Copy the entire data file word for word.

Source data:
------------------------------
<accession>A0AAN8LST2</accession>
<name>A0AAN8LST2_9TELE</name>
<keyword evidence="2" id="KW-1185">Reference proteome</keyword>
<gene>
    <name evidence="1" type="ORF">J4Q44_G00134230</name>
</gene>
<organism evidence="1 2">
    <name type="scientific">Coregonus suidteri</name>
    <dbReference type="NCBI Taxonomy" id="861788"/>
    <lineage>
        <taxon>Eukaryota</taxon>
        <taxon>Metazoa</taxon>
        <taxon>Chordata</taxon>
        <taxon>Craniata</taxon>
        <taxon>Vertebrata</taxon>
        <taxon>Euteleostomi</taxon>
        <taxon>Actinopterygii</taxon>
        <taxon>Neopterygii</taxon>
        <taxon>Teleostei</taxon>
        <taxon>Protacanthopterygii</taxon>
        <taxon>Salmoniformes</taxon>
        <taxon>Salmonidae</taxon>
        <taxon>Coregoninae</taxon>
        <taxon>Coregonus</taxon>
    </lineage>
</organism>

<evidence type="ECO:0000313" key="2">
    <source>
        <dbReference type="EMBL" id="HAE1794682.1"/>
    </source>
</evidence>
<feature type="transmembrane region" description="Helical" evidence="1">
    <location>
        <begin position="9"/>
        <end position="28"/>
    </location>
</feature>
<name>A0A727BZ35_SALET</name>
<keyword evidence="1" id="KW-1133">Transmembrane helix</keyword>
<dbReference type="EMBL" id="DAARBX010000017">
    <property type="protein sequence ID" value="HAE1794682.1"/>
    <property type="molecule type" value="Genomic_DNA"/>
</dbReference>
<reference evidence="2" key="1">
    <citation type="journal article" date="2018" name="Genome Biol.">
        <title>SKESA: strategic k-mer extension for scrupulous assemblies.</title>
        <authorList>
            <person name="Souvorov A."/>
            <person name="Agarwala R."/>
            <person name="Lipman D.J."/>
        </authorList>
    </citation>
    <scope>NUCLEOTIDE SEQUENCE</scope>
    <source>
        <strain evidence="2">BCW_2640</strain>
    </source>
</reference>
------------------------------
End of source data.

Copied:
<accession>A0AAN8LST2</accession>
<name>A0AAN8LST2_9TELE</name>
<keyword evidence="2" id="KW-1185">Reference proteome</keyword>
<gene>
    <name evidence="1" type="ORF">J4Q44_G00134230</name>
</gene>
<organism evidence="1 2">
    <name type="scientific">Coregonus suidteri</name>
    <dbReference type="NCBI Taxonomy" id="861788"/>
    <lineage>
        <taxon>Eukaryota</taxon>
        <taxon>Metazoa</taxon>
        <taxon>Chordata</taxon>
        <taxon>Craniata</taxon>
        <taxon>Vertebrata</taxon>
        <taxon>Euteleostomi</taxon>
        <taxon>Actinopterygii</taxon>
        <taxon>Neopterygii</taxon>
        <taxon>Teleostei</taxon>
        <taxon>Protacanthopterygii</taxon>
        <taxon>Salmoniformes</taxon>
        <taxon>Salmonidae</taxon>
        <taxon>Coregoninae</taxon>
        <taxon>Coregonus</taxon>
    </lineage>
</organism>

<evidence type="ECO:0000313" key="2">
    <source>
        <dbReference type="EMBL" id="HAE1794682.1"/>
    </source>
</evidence>
<feature type="transmembrane region" description="Helical" evidence="1">
    <location>
        <begin position="9"/>
        <end position="28"/>
    </location>
</feature>
<name>A0A727BZ35_SALET</name>
<keyword evidence="1" id="KW-1133">Transmembrane helix</keyword>
<dbReference type="EMBL" id="DAARBX010000017">
    <property type="protein sequence ID" value="HAE1794682.1"/>
    <property type="molecule type" value="Genomic_DNA"/>
</dbReference>
<reference evidence="2" key="1">
    <citation type="journal article" date="2018" name="Genome Biol.">
        <title>SKESA: strategic k-mer extension for scrupulous assemblies.</title>
        <authorList>
            <person name="Souvorov A."/>
            <person name="Agarwala R."/>
            <person name="Lipman D.J."/>
        </authorList>
    </citation>
    <scope>NUCLEOTIDE SEQUENCE</scope>
    <source>
        <strain evidence="2">BCW_2640</strain>
    </source>
</reference>